My name is Andrea and I am a 56-year-old, proud Aboriginal woman from Victoria. I want to share my story to encourage Aboriginal and Torres Strait Islander women, and all other women in Australia, to be breast aware, to get their mammograms when they are due, and to find out more information about the best possible treatments they can receive, including getting involved in research through a breast cancer clinical trial.
My breast cancer story starts in 2012, which was a big year in my life. I was 48 years old, in my second last year of studying for my Bachelor of Education. My 17-year son had left home and my 21-year-old daughter had moved to Cairns to study, so it was just my husband Mark and myself at home.
In late August 2012, I felt something in my left breast and went to get checked by my GP. After an ultrasound, where something suspicious was found, and a subsequent ultrasound that was supposed to also include a biopsy, I was told there was nothing there. A month or so later my GP sent me back to get another ultrasound to be sure, mostly because of my strong family history of breast cancer.
Sure enough, something was there.
While I was shocked at the diagnosis, I had always thought I was at a higher risk of getting breast cancer. My grandmother had it, her sister died from it in her 40s and both of my mother’s sisters had it. My mother died at 43 from leukemia.
After a biopsy, I was told I had breast cancer in October 2012, and I had a lumpectomy in November 2012. They found a small amount of invasive cancer, so I had a sentinel node biopsy with three nodes removed in early December. They were all clear, but due to my family history, it was suggested that I have genetic testing before my next lumpectomy.
Consequently, the next lumpectomy was not until March 2013 after which I had five weeks of radiotherapy in April/May 2013. I didn’t heal well from the sentinel node biopsy and I was burnt badly by the radiotherapy requiring me to take a break in the middle of treatment. I also had a few bouts of cellulitis in my breast due to treatment.
I didn’t have a lot of support from family and friends. I’m usually the one who helps others and I didn’t want people to worry so I played down how hard it was for me.
I graduated with a Bachelor of Education in 2013, but never got a full-time teaching job.
In 2017 though, I found the perfect job for me. As a proud Aboriginal woman with a degree in teaching, and as an ambassador for BreastScreen Victoria and the founder of a breast cancer support group, I became the Aboriginal Liaison Officer in Prevention at Cancer Council Victoria.
My job is to go out into the Aboriginal community and educate Aboriginal and Torres Strait Islander people about the need for cancer screening with the three national cancer screening programs; breast screening, cervical screening and bowel cancer screening, and about HPV vaccinations.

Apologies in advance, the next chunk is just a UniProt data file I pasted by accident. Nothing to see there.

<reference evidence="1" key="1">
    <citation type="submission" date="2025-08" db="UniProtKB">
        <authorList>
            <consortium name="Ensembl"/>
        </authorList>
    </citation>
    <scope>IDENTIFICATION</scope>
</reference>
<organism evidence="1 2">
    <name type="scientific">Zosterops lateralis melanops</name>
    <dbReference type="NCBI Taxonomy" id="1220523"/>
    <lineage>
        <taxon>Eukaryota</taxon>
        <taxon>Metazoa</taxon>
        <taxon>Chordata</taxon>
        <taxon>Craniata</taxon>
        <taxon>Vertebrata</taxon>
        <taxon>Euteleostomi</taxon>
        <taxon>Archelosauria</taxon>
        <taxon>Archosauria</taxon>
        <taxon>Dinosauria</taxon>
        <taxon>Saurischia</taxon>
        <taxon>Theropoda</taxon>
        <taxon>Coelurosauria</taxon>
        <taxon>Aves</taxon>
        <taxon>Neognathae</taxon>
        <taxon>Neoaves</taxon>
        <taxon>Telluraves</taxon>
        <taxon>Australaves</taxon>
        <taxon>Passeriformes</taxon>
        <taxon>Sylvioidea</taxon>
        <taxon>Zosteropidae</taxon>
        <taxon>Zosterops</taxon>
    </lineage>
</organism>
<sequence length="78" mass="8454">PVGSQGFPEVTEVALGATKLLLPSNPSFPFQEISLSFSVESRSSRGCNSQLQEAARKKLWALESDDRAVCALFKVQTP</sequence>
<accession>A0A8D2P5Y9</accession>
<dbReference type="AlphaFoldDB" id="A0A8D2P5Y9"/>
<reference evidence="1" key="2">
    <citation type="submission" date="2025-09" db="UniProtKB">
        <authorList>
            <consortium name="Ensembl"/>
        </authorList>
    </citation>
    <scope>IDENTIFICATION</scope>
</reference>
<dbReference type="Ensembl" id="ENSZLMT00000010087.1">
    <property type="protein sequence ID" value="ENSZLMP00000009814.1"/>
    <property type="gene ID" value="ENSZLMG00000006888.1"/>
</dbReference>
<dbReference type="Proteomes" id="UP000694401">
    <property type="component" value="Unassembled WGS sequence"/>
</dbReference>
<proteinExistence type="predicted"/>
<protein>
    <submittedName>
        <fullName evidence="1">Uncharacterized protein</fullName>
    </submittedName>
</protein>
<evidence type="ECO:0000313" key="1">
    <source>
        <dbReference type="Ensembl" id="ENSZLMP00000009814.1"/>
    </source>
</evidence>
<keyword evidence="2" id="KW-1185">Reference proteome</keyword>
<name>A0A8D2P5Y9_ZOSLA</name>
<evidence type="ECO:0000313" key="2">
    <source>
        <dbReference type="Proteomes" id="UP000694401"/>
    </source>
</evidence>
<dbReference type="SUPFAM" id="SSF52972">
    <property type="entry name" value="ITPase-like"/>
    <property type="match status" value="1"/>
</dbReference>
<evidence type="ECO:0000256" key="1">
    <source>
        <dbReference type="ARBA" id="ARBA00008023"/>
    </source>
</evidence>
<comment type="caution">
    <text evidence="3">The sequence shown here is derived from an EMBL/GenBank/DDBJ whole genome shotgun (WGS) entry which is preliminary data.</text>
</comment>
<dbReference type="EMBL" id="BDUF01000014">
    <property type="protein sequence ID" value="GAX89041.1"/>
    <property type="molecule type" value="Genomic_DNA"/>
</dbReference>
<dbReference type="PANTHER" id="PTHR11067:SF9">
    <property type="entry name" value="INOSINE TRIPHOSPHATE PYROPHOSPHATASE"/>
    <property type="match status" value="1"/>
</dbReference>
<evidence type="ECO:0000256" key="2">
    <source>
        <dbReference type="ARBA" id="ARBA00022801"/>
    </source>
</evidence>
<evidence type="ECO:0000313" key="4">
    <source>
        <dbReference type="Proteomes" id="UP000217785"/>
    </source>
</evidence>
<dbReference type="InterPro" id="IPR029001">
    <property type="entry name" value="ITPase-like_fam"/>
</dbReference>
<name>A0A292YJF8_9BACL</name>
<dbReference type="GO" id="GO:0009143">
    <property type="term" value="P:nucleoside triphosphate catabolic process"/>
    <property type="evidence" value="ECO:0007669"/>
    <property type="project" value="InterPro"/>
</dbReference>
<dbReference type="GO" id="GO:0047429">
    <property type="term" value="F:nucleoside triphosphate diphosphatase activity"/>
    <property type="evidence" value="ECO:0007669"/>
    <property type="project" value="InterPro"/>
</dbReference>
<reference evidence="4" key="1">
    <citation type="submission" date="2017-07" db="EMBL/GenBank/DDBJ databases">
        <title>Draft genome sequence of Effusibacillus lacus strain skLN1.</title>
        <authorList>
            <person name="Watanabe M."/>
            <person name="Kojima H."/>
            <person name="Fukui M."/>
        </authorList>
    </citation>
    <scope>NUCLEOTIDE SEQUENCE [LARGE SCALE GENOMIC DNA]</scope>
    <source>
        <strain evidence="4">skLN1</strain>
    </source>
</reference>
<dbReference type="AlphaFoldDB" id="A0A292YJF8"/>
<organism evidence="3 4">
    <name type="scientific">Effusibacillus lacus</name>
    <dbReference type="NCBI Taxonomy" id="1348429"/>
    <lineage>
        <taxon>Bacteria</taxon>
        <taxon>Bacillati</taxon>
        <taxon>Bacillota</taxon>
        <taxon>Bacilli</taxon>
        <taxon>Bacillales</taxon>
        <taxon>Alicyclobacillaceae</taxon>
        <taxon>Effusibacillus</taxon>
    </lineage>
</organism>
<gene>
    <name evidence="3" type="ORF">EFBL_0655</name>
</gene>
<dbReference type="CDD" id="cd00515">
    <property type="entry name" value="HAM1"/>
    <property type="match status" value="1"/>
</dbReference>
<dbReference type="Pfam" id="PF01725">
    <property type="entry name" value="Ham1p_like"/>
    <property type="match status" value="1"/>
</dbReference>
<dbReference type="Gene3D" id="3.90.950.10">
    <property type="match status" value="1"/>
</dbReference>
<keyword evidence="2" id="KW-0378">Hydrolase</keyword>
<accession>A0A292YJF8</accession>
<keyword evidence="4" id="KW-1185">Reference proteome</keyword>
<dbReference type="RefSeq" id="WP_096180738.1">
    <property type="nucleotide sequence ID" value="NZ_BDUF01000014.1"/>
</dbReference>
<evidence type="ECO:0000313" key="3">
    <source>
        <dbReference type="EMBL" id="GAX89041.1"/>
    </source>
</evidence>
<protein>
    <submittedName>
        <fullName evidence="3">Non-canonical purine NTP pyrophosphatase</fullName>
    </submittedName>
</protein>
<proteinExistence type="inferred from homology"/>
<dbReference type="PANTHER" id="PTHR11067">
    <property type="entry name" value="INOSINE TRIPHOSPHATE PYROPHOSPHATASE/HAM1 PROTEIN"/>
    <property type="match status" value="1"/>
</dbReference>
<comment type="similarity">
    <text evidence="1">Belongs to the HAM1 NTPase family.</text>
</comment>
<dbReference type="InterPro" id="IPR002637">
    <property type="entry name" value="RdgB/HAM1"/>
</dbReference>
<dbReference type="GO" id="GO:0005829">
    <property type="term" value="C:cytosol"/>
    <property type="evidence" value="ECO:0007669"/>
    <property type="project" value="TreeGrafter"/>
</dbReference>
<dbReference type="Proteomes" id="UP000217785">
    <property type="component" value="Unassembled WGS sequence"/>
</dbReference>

I am passionate about ensuring our people know about the screening programs and that we work to find culturally safe and appropriate ways for us to screen, as well as to educate Aboriginal people about the best treatments. Our outcomes are worse for many reasons, but one reason is that cancers are found later and are more advanced so these cancers cannot be treated as easily or successfully as if the cancers were found earlier. Our big message is that early detection saves lives.
To get our women to screen regularly, we need to ensure that they feel culturally safe and welcome at BreastScreen services. Some ways to do this are having group bookings at BreastScreen clinics exclusively for Aboriginal and Torres Strait Islander women. Another way is the great initiative of having the BreastScreen mobile screening services parked at Aboriginal Community Controlled Organisations and having staff from the organisation helping on the screening van.
I am also an IMPACT breast cancer clinical trials advocate for Breast Cancer Trials, helping to spread the message about the importance of clinical trial research. It’s so important that people take part in clinical trials to improve cancer treatments and achieve better outcomes. This is something that I believe is important for me to talk about with Aboriginal and Torres Strait Islander women who may be less likely to take part in trials.
Ensuring women know that if they take part in a clinical trial, they will often receive even more support than if they don’t, is important. The truth is that everyone who participates in a clinical trial receives the best available standard of care, with some also receiving a new treatment, which has already shown promising results in prior research, to see if it is better than the treatments currently available. I would like to say to our people, that taking part in a clinical trial is an important way for us to look after ourselves and for the ones coming after us. We can change the future for our women yet to be diagnosed. And please, do your screening when you’re due.
Early detections save lives! Be screened, live longer. And get involved with clinical trials research, so that we can find the best treatments for future generations.
Andrea is a member of the Breast Cancer Trials IMPACT group whose role is to advocate and educate people about the benefits of breast cancer clinical trials. To find out more about Breast Cancer Trials and the IMPACT program, visit here.